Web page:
McDonalds broke in Quinoa Bolivia. A somewhat interesting news because McDonalds is a fast food restaurant quite famous and to break is pretty rare. But Bolivians prefer hamburgers that the Chachitas do and they also prefer to eat their daily diet than fast food. This place called Quinoa in Bolivia is a really interesting place free of McDonald.

Kaitlin Young's curator insight, December 12, 4:28 PM

Bolivia is one of the few countries where McDonalds failed, so Bolivia is obviously doing something right in regards to its food industry. Bolivians' love of traditional food coupled with the loyalty to street vendors and local businesses. Bolivia does not treat its food industries as a potential market, but instead many food transactions involve trade as opposed to currency. Laws conserving local food culture and the elimination of most foreign parties has allowed for a very effective food sovereignty. 

 

Many countries, especially the United States, could benefit from this "food sovereignty", where the local individuals are honored and protected while large corporations are kept an arm's length away. Not only does this boost local small scale economies, but it would decrease pollution and preserve food culture.   

Alyssa Dorr's curator insight, December 17, 12:00 AM

"A Country With No McDonalds". I read this and thought to myself, how bad can that be? McDonalds isn't exactly the best option for food. In Bolivia, McDonalds doesn't exist and hasn't for about a decade. Believe it or not, McDonalds couldn't survive in the mountainous area so they were forced to close down in 2002. In 2011, a documentary was made about how odd it was that Bolivia didn't have a McDonalds. The documentary tells us that one of the main reasons the fast food restaurant closed down was because Bolivians preferred their traditional food over fast food. The documentary also stated that Bolivians do love hamburgers, which are not traditional. However, they prefer to buy them from the many indigenous women hawking food on the streets. People line up for these hamburgers on the street, so its almost like their own form of McDonalds. Mostly, they prefer to buy from people they have a relationship with, typically from their own community.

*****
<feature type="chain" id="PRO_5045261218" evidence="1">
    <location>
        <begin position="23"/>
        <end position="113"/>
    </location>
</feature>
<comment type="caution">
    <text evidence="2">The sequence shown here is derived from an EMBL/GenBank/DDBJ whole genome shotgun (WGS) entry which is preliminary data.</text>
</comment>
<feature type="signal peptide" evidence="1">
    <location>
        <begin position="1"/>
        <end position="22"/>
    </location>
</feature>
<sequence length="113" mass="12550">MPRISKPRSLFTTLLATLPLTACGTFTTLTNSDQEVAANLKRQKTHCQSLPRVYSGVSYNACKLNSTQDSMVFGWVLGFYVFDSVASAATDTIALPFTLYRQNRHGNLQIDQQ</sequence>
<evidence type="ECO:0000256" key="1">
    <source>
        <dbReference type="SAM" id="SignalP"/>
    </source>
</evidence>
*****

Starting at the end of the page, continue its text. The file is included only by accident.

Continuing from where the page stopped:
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Elderly Spur Japan Stores

Elderly Spur Japan Stores | Ms. Postlethwaite's Human Geography Page | Scoop.it
Unicharm Corp.’s sales of adult diapers in Japan exceeded those for babies for the first time last year. At Daiei Inc. supermarkets, customers can feel Japan aging -- literally: It has made shopping carts lighter.


Japan's demographic shifts are well-chronicled: the Japanese are having fewer children and the improvements in healthcare mean that the elderly are living longer than ever.  Combined this means that Japan's population pyramid is getting "top heavy."  This population change is having huge econmic impacts as the percentage of Japanese people is now over 23%.  Retailers and industries are heavily targeting this expanding demographic with financial clout that outspends all other cohorts.


Tags: Japan, declining population, economic, population, demographics, unit 2 population, East Asia, consumption.